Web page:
Inclusive Infrastructure / Overview
Many countries are looking for ways to ensure that every member of society has the chance to benefit from economic growth. As part of this, they are examining the role that infrastructure has in achieving that goal.
Inclusivity in infrastructure is quickly becoming a key consideration for many governments of both developed and developing nations. This is supported by the international community through the Sustainable Development Goals (SDGs), as well as international conventions. The G20 has had a long-standing focus on infrastructure, and social inclusion is considered to be a key component in the definition of Quality Infrastructure, a priority of the Government of Japan which has the Presidency of the G20 in 2019.
Benefits generated by inclusive infrastructure include reduced inequalities and disparities, which provide the stability to not only boost but also sustain economic growth and social equity in the long-term. However, these benefits can only be achieved if the concept of inclusive infrastructure is implemented in an effective manner.
There is a clear need for a concerted effort to advance the understanding of how best to achieve inclusive infrastructure, in both developed and emerging markets. The initiative by the GI Hub to develop a Reference Tool responds to this need to define and raise awareness of inclusive infrastructure, as well as share best practices to ensure faster and improved implementation of the concept.
The overall aim of the Inclusive Infrastructure Reference Tool is to provide practical guidance for governments to help them maximise the inclusivity benefits of their large-scale infrastructure projects. It is intended to be used when developing policy, and planning, designing and implementing such projects, so that the projects help to reduce inequality and promote shared prosperity.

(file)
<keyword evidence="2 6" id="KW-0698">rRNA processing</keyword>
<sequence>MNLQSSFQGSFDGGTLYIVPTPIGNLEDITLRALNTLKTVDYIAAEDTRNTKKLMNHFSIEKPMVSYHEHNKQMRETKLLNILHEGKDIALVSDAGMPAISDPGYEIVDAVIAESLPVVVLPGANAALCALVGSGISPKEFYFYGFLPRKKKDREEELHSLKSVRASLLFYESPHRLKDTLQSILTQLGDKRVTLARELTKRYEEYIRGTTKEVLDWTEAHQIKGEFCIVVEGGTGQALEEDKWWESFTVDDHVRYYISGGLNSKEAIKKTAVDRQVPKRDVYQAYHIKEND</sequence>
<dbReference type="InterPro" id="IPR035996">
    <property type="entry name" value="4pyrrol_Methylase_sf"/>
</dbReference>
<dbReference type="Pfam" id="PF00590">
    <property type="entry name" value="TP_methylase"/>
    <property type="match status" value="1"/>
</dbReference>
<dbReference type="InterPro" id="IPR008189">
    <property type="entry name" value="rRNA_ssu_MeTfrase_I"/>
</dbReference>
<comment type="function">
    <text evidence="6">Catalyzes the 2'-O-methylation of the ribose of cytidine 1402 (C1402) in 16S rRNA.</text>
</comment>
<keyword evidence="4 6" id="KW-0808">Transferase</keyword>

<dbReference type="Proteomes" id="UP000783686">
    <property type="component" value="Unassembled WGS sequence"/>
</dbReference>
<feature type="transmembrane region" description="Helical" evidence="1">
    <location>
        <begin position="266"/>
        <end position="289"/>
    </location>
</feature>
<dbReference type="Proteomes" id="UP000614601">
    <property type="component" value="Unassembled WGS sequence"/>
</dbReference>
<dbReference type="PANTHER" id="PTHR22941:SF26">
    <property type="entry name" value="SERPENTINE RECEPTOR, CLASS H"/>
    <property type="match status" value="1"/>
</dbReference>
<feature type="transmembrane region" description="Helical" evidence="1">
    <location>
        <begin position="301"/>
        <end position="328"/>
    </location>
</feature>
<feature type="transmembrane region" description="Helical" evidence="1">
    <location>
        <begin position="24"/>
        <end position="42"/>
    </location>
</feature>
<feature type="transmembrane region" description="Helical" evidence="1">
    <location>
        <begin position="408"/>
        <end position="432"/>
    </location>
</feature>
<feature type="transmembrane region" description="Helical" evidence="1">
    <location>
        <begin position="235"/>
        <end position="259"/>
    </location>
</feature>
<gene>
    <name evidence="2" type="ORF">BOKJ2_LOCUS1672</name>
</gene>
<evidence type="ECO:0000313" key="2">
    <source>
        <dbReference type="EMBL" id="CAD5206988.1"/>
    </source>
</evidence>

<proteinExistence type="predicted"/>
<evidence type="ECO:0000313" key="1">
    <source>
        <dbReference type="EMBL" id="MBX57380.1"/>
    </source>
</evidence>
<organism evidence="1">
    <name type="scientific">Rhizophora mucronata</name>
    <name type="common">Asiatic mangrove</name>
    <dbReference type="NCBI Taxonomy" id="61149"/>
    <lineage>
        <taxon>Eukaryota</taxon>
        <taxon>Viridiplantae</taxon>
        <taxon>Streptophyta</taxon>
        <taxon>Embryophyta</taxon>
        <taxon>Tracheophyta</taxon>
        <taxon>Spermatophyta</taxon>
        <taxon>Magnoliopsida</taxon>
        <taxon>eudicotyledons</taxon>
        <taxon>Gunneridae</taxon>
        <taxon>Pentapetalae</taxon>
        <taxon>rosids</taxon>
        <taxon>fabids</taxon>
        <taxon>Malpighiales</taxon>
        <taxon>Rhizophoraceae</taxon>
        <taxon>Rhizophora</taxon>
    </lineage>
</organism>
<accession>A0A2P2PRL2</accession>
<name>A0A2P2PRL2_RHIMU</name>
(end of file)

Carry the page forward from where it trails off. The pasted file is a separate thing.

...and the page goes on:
The GI Hub set the following objectives for this project:
The Reference Tool is primarily designed for use by government representatives who have an interest in, or mandate to, maximise inclusivity in large-scale infrastructure projects. It is also available to other entities interested in inclusive infrastructure, such as the multilateral and bilateral development banks, the private sector, civil society organisations, academic institutions and the wider public.
The Reference Tool is meant to serve as a practical tool to help governments and other stakeholders understand and implement the critical success factors that deliver inclusive infrastructure. Accordingly, it provides an actionable framework and practical recommendations based on relevant literature, as well as live project examples and case studies.
The framework and recommendations are deliberately broad, so that the principles and insights can be applied widely in both developed countries and emerging markets, and across different sectors of economic and social infrastructure. Similarly, the Reference Tool has been designed to provide guidance applicable both to projects that are traditionally procured (i.e. ‘public works’ projects) and those that have a greater degree of private sector participation (such as public-private partnerships).
It should also be noted that some practices featured in the tool may not be specific to inclusivity but are mentioned because they form the necessary building blocks to ensure the successful implementation of inclusive infrastructure projects.
The infrastructure sectors covered in this tool are the following:
As a final comment in regard to the scope of the Reference Tool, it is important to emphasise that it deliberately does not focus on the various measures that are used to minimise the negative environmental and social aspects of infrastructure projects, including measures such as the environmental and social ‘safeguard’ policies established by multilateral development banks. Instead, this tool is concerned with the positive steps that can be taken to enhance the benefits of such projects, by adopting and effectively implementing principles of inclusivity.